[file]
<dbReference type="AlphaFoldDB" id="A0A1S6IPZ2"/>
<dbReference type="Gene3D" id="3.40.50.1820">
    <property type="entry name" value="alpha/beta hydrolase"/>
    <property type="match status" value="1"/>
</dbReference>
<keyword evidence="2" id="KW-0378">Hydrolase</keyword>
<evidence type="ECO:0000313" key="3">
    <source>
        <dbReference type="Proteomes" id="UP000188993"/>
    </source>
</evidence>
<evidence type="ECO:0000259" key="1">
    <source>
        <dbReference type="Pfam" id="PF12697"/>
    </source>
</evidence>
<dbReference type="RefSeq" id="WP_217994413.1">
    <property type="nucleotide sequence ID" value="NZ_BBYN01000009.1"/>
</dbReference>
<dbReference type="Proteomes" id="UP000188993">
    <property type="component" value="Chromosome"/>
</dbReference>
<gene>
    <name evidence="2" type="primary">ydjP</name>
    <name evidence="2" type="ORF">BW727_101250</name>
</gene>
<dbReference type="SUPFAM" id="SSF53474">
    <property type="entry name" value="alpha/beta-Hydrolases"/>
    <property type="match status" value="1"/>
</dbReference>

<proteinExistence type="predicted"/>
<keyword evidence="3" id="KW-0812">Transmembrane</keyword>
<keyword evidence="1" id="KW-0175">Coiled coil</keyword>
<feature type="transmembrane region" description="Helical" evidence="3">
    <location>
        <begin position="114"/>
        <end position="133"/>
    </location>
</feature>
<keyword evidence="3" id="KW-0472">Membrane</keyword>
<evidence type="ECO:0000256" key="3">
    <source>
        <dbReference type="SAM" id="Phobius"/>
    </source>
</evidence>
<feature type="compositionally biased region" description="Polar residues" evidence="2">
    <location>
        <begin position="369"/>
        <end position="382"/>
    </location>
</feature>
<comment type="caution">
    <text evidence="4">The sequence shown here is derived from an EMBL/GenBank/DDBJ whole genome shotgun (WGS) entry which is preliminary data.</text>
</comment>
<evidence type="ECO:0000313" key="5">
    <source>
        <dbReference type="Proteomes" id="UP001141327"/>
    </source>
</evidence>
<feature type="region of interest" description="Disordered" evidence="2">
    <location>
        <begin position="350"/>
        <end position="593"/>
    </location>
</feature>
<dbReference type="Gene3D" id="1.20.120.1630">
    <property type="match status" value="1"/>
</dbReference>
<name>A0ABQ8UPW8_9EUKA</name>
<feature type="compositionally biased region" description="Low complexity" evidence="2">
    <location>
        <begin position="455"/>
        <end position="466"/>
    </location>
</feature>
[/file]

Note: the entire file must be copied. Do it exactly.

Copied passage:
<dbReference type="AlphaFoldDB" id="A0A1S6IPZ2"/>
<dbReference type="Gene3D" id="3.40.50.1820">
    <property type="entry name" value="alpha/beta hydrolase"/>
    <property type="match status" value="1"/>
</dbReference>
<keyword evidence="2" id="KW-0378">Hydrolase</keyword>
<evidence type="ECO:0000313" key="3">
    <source>
        <dbReference type="Proteomes" id="UP000188993"/>
    </source>
</evidence>
<evidence type="ECO:0000259" key="1">
    <source>
        <dbReference type="Pfam" id="PF12697"/>
    </source>
</evidence>
<dbReference type="RefSeq" id="WP_217994413.1">
    <property type="nucleotide sequence ID" value="NZ_BBYN01000009.1"/>
</dbReference>
<dbReference type="Proteomes" id="UP000188993">
    <property type="component" value="Chromosome"/>
</dbReference>
<gene>
    <name evidence="2" type="primary">ydjP</name>
    <name evidence="2" type="ORF">BW727_101250</name>
</gene>
<dbReference type="SUPFAM" id="SSF53474">
    <property type="entry name" value="alpha/beta-Hydrolases"/>
    <property type="match status" value="1"/>
</dbReference>

<proteinExistence type="predicted"/>
<keyword evidence="3" id="KW-0812">Transmembrane</keyword>
<keyword evidence="1" id="KW-0175">Coiled coil</keyword>
<feature type="transmembrane region" description="Helical" evidence="3">
    <location>
        <begin position="114"/>
        <end position="133"/>
    </location>
</feature>
<keyword evidence="3" id="KW-0472">Membrane</keyword>
<evidence type="ECO:0000256" key="3">
    <source>
        <dbReference type="SAM" id="Phobius"/>
    </source>
</evidence>
<feature type="compositionally biased region" description="Polar residues" evidence="2">
    <location>
        <begin position="369"/>
        <end position="382"/>
    </location>
</feature>
<comment type="caution">
    <text evidence="4">The sequence shown here is derived from an EMBL/GenBank/DDBJ whole genome shotgun (WGS) entry which is preliminary data.</text>
</comment>
<evidence type="ECO:0000313" key="5">
    <source>
        <dbReference type="Proteomes" id="UP001141327"/>
    </source>
</evidence>
<feature type="region of interest" description="Disordered" evidence="2">
    <location>
        <begin position="350"/>
        <end position="593"/>
    </location>
</feature>
<dbReference type="Gene3D" id="1.20.120.1630">
    <property type="match status" value="1"/>
</dbReference>
<name>A0ABQ8UPW8_9EUKA</name>
<feature type="compositionally biased region" description="Low complexity" evidence="2">
    <location>
        <begin position="455"/>
        <end position="466"/>
    </location>
</feature>